Nalu Faria, from the International Committee of the WMW and member of executive coordination of the WMW Brazil, analyzed how the dynamics of migration are linked to the expulsion of populations from their territories, their way of life, the expropriation of the means of living, and the growing wave of fear that plagues populations, especially in Latin America. In the region, fear and the capitalist economic system go together.
We have the right to migrate, to come and go, because we are citizens of the world, because we believe in a world without borders. But we also have the right not to migrate. We are seeing that the conditions in our territories force us to migrate. So we are fighting for a model where the sustainability of life is at the center, where everyone has a life worth living.”
In the pandemic, the sharpening of the capital-life conflict has been exposed. In this context, Souad Mahmoud, from the World March of Women in Tunisia, said that we are subjugated to those who choose who should live or die. She also pointed out how the migrant population suffers from illegality and, now, from the lack of access to vaccination due to State policies aligned with the interests of transnational pharmaceutical companies, the elites, and capital.
In this sense, our feminist and international solidarity has never been more important to mobilize the struggle for the right to cure and vaccination in a way free from the control of pharmaceutical companies over patents.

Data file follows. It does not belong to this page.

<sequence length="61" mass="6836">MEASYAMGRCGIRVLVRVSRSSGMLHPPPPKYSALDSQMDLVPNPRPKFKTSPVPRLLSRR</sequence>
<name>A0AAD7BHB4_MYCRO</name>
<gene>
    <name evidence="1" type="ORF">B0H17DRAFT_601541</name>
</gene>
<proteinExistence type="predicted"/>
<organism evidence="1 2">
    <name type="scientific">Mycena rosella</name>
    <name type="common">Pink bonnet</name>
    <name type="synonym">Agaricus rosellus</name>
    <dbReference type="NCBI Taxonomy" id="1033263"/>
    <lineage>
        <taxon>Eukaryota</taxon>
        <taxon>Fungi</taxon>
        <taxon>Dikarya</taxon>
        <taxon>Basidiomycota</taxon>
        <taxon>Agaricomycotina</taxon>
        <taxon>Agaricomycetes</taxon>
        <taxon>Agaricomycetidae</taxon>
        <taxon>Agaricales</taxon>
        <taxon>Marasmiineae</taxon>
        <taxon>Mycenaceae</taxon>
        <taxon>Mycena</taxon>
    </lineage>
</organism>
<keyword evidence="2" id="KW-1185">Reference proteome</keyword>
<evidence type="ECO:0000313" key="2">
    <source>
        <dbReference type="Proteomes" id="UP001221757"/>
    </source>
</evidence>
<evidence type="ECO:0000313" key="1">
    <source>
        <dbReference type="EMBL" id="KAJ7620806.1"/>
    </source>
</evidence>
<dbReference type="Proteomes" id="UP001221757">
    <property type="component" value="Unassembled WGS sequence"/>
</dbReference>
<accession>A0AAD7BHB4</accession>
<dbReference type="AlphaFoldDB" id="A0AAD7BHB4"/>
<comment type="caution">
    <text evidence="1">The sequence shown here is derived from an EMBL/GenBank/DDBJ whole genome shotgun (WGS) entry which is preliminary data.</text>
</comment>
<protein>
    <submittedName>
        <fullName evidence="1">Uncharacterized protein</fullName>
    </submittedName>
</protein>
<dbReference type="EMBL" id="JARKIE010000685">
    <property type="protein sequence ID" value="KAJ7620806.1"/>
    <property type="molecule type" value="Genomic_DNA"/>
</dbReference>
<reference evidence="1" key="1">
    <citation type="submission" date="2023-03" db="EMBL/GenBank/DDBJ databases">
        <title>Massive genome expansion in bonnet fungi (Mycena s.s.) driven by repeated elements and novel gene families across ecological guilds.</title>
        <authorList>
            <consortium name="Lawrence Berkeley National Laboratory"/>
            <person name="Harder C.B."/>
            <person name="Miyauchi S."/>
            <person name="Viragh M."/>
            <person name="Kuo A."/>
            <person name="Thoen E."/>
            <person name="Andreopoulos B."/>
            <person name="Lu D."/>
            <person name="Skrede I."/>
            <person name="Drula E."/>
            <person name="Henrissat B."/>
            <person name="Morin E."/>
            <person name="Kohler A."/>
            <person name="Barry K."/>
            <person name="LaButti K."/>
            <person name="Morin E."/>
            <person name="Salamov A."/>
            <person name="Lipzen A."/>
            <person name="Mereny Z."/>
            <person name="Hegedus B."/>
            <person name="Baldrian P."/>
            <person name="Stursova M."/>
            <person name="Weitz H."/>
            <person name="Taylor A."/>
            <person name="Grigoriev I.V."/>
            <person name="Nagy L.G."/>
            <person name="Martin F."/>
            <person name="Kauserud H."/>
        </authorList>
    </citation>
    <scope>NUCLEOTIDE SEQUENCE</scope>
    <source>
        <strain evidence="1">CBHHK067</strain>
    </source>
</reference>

The webinar contributed to build elements of common analysis from different realities and, especially, to point out our perspective of feminist struggle around migrations and refuge. The companions highlighted internationalist solidarity among the peoples of the countries that receive migrants; the construction and strengthening of popular self-organization wherever we are and the construction of identities as political subjects, including among migrant peoples as strategies. “This constitution of the political subject needs to be integrated with other forms of organization in these territories, in the search for unity to have strength and dismantle the model as it is today,” said Nalu Faria.
The World March of Women has the challenge of articulating an agenda that connects the issue of migrations to the set of our demands, responding to our constant challenge of looking at the local and thematic dimensions linked to our global response, to our resistances and alternatives to put the sustainability of life at the center.